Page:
How to Use the AQASR

Following an introduction that relies on a flowchart (see Figure 1) to lay out the typical process of conducting a systematic review, this document offers a list of questions that systematic review users should ask themselves. For each question, there is a list of the type of information to look for in answering it and an explanation of why the question is important (termed rationale). The AQASR checklist is a separate document that lists the same questions (without the items to look for and the rationale) and gives the user space to note their observations on a particular systematic review.

A core set of questions can be asked of every systematic review, whether it deals with prevention studies or economic evaluation of treatment studies. Not all questions in these sections are relevant to all systematic reviews. This document covers questions relevant only to meta-analysis, a genre of systematic review that attempts to provide a quantitative synthesis of the literature. These questions are presented in the following sections:

  1. Systematic review question/clinical applicability (RQ)
  2. Protocol (PR)
  3. Database searching (DB)
  4. Other searches (OS)
  5. Search limitations (SL)
  6. Abstract and full paper scanning (SC)
  7. Methodological quality assessment and use (MQ)
  8. Data extracting (DA)
  9. Qualitative synthesis (QS)
  10. Discussion (DI)
  11. Various (VA)
  12. Meta-analysis (MA)

The following sections of the AQASR checklist provide questions for five types of systematic reviews that the Task Force identified as most salient to rehabilitation decision makers, including:

  1. intervention studies, including all treatments and preventive measures (IN)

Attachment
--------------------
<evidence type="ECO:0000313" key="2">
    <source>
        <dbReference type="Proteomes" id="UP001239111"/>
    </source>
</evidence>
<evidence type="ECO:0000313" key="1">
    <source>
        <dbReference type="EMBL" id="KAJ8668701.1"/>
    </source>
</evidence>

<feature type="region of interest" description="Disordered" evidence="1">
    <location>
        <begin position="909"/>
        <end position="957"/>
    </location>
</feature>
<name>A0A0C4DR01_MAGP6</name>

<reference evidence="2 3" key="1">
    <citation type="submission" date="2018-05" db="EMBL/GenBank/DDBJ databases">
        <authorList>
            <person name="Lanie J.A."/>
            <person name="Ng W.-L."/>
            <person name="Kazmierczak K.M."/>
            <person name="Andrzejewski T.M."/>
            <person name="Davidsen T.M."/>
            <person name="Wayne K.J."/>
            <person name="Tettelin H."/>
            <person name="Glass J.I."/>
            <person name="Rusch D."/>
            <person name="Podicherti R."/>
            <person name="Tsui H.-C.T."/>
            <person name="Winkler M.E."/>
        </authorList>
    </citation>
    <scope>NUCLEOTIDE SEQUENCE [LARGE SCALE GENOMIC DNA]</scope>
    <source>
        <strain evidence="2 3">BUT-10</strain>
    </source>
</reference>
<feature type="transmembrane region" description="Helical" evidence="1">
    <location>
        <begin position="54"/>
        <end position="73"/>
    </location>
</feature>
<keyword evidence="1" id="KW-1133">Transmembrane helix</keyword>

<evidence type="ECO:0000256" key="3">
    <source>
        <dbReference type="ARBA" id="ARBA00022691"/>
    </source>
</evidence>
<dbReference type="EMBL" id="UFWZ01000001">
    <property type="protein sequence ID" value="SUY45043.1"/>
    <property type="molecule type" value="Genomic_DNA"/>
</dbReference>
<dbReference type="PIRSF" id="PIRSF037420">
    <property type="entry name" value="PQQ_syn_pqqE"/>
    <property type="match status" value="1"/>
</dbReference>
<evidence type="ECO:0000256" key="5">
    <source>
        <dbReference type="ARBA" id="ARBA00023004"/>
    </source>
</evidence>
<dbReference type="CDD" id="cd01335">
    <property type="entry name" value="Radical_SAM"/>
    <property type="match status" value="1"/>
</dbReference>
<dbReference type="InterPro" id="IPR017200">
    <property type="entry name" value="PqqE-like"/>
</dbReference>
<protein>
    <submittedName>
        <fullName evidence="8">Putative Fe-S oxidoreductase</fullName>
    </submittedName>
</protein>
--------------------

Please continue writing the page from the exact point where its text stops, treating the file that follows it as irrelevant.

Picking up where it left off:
2. prognostic studies (PS)
  3. diagnostic accuracy studies (DS)
  4. studies of the quality of measurement instruments (MI)
  5. economic evaluations (EC)
Whether a particular question is relevant to the issue at hand (which is always, “Can I rely on the conclusions and recommendations this review provides?”) depends in part on one’s purpose in reading the review: “What actions potentially need to be taken, modified, or omitted on the basis of the results?” The relevancy also may depend in part on the nature of the review—for instance, the limitations the authors imposed on the scope and method of their review. For these reasons, a numerical scoring system is not practical and would not provide useful results. The user can give more weight to specific characteristics, depending on their unique situation for potentially applying information from a particular review. There are many possible ways to use the AQASR checklist. Initially, you may want to write either an answer or “N/A” (not applicable) in every answer box, forcing yourself to read and reread the systematic review until all questions are answered. As you become more familiar with the critical reading of systematic reviews, you may want to use the AQASR checklist to make notes on particularly problematic issues only. There may come a time when you have become so adept at reading systematic reviews and extracting all information that bears on the quality and “dependability” of a review that you only need to review the checklist once to confirm that you have not skipped any important question in your mental appraisal of the review article.

Where to fill out the AQASR Checklist